When Charles Mingus died last year, the eulogies made him sound like a national legend. But when the jazz composer was alive, he usually played his difficult, groundbreaking jazz for small crowds. Similarly, tomorrow's jazz legends are playing challenging music for small crowds today. Six of them are in the Don Pullen-Beaver Harris 360 Degree Music Experience at d.c. space tonight.
Last night the sextet's show highlighted tenor saxophonist Ricky Ford and pianist Pullen, both of whom played in Mingus' last band. Pullen threw jagged fragments and rolling swells of notes everywhere; the 26-year-old Ford was a Mount St. Helens of reed sound. Also spectacular were the foghorn groans and birdlike squeals of baritone saxophonist Hamiet Bluiett, part of the World Saxophone Quartet. Francis Haynes made the unusual addition of Caribbean steel drums work.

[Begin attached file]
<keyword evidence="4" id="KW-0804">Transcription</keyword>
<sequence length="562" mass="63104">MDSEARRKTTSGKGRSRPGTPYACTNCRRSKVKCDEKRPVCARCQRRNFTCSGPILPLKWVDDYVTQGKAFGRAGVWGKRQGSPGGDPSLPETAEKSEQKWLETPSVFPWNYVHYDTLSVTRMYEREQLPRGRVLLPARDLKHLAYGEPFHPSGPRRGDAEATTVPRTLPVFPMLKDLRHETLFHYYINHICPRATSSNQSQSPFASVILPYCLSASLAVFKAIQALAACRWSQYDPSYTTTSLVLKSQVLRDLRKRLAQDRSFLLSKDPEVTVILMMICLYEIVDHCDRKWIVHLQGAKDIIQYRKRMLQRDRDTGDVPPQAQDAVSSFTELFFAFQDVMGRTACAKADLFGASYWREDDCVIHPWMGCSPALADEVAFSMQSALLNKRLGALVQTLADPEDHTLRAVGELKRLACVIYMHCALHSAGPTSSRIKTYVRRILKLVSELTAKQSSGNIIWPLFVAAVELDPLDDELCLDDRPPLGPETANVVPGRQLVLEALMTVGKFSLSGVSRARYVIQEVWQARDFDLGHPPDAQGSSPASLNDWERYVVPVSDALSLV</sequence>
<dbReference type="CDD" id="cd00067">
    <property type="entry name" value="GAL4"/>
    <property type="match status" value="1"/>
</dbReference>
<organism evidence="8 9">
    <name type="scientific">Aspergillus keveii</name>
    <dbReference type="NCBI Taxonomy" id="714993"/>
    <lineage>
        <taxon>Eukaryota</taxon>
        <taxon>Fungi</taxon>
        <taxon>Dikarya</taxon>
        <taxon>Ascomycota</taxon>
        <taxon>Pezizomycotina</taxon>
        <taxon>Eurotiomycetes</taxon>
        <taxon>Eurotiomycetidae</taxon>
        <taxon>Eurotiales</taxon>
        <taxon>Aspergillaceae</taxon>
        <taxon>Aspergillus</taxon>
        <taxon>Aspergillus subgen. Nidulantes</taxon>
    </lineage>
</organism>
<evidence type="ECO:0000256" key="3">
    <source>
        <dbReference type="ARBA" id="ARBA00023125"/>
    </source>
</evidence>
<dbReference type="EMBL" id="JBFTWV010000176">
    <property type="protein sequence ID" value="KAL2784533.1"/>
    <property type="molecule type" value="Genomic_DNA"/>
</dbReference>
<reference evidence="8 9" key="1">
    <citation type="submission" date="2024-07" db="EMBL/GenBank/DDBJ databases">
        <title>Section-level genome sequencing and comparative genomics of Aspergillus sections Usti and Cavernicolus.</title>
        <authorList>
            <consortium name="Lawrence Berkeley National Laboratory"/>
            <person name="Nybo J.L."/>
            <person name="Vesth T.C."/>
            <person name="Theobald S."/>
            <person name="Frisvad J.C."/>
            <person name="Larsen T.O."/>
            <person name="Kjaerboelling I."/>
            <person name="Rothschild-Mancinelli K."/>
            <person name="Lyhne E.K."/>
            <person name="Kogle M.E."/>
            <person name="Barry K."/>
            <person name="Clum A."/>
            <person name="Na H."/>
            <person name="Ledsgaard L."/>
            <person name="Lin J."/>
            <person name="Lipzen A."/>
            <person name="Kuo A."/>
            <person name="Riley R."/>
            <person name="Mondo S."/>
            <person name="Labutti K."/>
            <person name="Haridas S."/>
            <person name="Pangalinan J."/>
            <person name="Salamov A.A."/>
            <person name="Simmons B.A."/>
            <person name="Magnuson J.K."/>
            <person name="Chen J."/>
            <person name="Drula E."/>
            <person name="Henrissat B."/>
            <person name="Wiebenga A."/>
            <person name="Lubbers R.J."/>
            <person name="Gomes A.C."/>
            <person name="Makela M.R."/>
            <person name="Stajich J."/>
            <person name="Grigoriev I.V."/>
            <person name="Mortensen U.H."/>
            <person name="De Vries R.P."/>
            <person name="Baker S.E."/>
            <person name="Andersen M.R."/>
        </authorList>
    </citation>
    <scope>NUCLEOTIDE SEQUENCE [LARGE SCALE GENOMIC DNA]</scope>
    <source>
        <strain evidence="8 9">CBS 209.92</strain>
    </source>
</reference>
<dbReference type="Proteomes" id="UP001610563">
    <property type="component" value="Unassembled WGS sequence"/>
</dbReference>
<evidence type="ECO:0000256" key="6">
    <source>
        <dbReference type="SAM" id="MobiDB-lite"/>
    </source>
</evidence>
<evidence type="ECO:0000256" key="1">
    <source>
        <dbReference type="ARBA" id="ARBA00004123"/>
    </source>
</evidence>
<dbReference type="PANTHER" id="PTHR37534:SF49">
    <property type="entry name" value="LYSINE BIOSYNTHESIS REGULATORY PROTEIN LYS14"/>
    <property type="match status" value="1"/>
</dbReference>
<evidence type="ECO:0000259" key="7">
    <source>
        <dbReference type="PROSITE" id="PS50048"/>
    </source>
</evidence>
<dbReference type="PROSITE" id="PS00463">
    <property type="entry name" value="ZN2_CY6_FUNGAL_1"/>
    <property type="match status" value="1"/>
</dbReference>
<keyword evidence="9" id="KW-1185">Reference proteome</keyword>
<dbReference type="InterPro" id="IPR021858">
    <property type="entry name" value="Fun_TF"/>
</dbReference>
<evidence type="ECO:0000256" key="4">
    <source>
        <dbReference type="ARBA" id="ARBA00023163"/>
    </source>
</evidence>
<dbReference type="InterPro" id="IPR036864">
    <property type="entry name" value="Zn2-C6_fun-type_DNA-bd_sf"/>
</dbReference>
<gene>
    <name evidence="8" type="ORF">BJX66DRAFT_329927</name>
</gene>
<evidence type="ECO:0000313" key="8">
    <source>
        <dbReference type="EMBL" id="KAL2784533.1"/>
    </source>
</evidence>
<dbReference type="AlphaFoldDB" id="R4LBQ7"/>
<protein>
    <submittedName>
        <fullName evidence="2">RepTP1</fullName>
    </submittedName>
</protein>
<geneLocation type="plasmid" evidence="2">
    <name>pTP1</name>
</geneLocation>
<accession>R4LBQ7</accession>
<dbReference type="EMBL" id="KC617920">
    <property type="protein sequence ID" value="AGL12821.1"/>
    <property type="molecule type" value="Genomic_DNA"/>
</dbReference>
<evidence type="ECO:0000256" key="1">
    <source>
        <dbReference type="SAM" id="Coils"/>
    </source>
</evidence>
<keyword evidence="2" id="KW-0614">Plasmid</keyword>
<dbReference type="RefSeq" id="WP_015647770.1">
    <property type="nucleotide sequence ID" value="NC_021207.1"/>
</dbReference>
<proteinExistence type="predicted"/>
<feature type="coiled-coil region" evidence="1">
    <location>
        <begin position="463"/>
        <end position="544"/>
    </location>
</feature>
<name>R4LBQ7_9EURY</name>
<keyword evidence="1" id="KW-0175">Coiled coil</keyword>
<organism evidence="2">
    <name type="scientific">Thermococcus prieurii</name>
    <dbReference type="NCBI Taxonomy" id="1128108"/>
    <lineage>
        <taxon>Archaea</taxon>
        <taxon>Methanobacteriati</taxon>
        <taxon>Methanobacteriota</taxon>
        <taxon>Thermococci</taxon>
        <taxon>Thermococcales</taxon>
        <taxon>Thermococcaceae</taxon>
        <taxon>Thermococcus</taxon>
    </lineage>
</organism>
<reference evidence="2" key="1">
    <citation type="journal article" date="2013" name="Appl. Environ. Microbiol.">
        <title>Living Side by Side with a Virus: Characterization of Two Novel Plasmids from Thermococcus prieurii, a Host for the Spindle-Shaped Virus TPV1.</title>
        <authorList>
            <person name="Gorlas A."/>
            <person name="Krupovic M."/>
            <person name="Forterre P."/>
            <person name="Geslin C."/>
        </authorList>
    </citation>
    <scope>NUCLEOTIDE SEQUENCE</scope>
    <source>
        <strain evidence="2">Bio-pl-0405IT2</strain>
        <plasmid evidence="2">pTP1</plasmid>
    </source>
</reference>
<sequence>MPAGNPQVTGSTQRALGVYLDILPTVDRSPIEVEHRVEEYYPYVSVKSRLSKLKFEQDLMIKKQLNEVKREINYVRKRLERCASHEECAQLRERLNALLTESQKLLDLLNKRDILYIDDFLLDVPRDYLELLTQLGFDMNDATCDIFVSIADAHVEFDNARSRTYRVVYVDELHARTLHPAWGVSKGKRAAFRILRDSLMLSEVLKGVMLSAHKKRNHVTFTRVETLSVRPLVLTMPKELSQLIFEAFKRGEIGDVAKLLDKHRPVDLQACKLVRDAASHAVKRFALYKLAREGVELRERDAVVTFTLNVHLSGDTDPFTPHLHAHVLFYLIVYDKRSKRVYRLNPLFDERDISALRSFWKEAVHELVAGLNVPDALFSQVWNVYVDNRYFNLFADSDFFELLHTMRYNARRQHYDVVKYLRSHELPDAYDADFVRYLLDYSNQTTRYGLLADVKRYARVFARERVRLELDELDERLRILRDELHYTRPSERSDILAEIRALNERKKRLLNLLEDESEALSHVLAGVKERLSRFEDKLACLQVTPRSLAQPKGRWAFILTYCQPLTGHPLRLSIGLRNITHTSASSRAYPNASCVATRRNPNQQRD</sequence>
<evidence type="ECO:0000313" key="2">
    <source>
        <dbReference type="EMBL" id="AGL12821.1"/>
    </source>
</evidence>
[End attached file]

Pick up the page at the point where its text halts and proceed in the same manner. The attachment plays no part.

As in Mingus' bands, the technical power was funneled into powerfully emotional music. The sextet plays both from notation and through improvisation. They began with a wild avant garde piece showcasing Ford's blowing and then moved easily into Bluiett's romantic ballad, "Fool, Deep and Mellow." They closed with a blues stomp that drew on tradition and then turned it inside out. It's ironic that so many jazz fans mourn past masters while they ignore contemporary talents like these.